Open Access and the Digital Humanities: Open Access Week at Georgia Tech, Atlanta, GA, 25 October, 2013

As part of Open Access Week 2013, I participated in a panel discussion on “Open Access and the Digital Humanities” with Ty Herrington and Ian Bogost at Georgia Tech. The panel was organized by Wendy Hagenmaier, Tech’s Digital Collections Archivist, and moderated by Brian Croxall and Stewart Varner from the Emory Center for Digital Scholarship. The conversation included discussion of what we mean by “open access,” whether the turn to open access publication may also require reconfiguring our understanding of the audience for and purposes of scholarly communication, how institutional policy might be crafted to distribute fairly the costs and benefits of open access publication requirements, and how the shift to open access models of intellectual property management might affect our work in the classroom. A video recording of the panel is archived and publicly available here. Descriptions and video of the panel and the other events Georgia Tech organized for Open Access Week 2013 are also available...

Re-Defining Hybridity for Higher Education: Emory Center for Interactive Teaching, Atlanta, GA, Spring 2013

In the Spring of 2013, Pete Rorabaugh and I conducted a four-part workshop series on hybrid learning and critical digital pedagogy for Emory’s Center for Interactive Teaching. Below is our overview of the series, linked to the working Google documents we created for the first three sessions. The final session was a “show-and-tell” where participating graduate teaching assistants and faculty shared their own work in the classroom. Overview The use of “hybrid” in educational circles requires some immediate unpacking. Like “postmodern” or “canonical,” it has accumulated several interpretations, some of which are contradictory. Hybrid education takes on an economic focus when it’s used to equate to seat time: half in the classroom, half in an electronic space. This application represents an administrative priority that, while not unfounded in our current economic climate, can be more useful for the university’s bottom line than for student learning. A reliance on economic hybridity results in a neoliberal environment where an educational commodity, the “curriculum,” is “delivered” to the most students possible at the lowest overhead cost to the institution. Within higher education circles, “hybrid” assumes several, often widely divergent interpretations. Significantly, in some administrative formulations, “hybrid” has often come to mean simply achieving a reduction in face-to-face time in the classroom through the integration of an online component. Left unexamined, this overly-simplistic formulation of “hybrid,” although it may serve the university’s economic interest by reducing instruction costs in the immediate term, may only incidentally serve–and may in some circumstances actively impede the achievement of–pedagogical goals like improving student learning outcomes. Critical pedagogy–a discipline evolved from the work of Paulo Freire and rooted...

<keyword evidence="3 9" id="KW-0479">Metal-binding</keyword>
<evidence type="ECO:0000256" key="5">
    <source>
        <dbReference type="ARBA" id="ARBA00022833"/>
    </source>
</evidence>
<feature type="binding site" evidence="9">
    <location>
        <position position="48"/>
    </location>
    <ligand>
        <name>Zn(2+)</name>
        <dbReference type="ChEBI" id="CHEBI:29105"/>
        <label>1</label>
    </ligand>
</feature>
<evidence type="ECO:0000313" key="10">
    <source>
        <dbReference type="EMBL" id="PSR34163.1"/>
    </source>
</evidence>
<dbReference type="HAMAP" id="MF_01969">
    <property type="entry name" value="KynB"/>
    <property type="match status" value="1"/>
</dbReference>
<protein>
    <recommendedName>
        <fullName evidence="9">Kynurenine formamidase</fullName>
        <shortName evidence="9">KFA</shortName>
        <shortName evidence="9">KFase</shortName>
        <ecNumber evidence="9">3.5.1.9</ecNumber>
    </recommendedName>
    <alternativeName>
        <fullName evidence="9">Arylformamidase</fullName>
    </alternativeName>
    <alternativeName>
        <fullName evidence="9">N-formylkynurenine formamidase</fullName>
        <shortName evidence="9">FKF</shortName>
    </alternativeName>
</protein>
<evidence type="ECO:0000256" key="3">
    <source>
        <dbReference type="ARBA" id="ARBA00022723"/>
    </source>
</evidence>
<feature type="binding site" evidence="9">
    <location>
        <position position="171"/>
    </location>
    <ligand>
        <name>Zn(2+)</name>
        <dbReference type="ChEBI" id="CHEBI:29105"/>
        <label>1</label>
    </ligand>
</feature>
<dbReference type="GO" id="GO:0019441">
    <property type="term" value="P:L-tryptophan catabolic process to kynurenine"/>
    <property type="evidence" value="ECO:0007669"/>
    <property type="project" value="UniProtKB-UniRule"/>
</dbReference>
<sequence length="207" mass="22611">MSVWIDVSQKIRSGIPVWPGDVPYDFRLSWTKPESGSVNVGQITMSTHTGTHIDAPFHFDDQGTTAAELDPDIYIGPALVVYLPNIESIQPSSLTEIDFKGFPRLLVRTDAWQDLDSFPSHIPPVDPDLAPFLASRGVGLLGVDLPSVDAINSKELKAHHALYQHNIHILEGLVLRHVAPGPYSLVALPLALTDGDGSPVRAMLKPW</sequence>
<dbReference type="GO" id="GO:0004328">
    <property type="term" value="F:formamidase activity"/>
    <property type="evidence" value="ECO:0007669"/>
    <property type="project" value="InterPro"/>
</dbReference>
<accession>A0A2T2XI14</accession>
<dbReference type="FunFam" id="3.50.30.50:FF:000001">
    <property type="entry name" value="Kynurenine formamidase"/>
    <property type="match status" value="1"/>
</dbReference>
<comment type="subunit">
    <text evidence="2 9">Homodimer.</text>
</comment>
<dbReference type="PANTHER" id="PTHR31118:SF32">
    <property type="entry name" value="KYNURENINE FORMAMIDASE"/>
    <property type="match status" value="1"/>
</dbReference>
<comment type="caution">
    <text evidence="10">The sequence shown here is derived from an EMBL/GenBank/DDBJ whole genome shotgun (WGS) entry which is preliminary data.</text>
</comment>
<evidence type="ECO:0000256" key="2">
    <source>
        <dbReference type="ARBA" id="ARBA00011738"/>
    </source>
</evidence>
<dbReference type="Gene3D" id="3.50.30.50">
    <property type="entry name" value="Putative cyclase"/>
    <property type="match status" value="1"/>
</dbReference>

css.php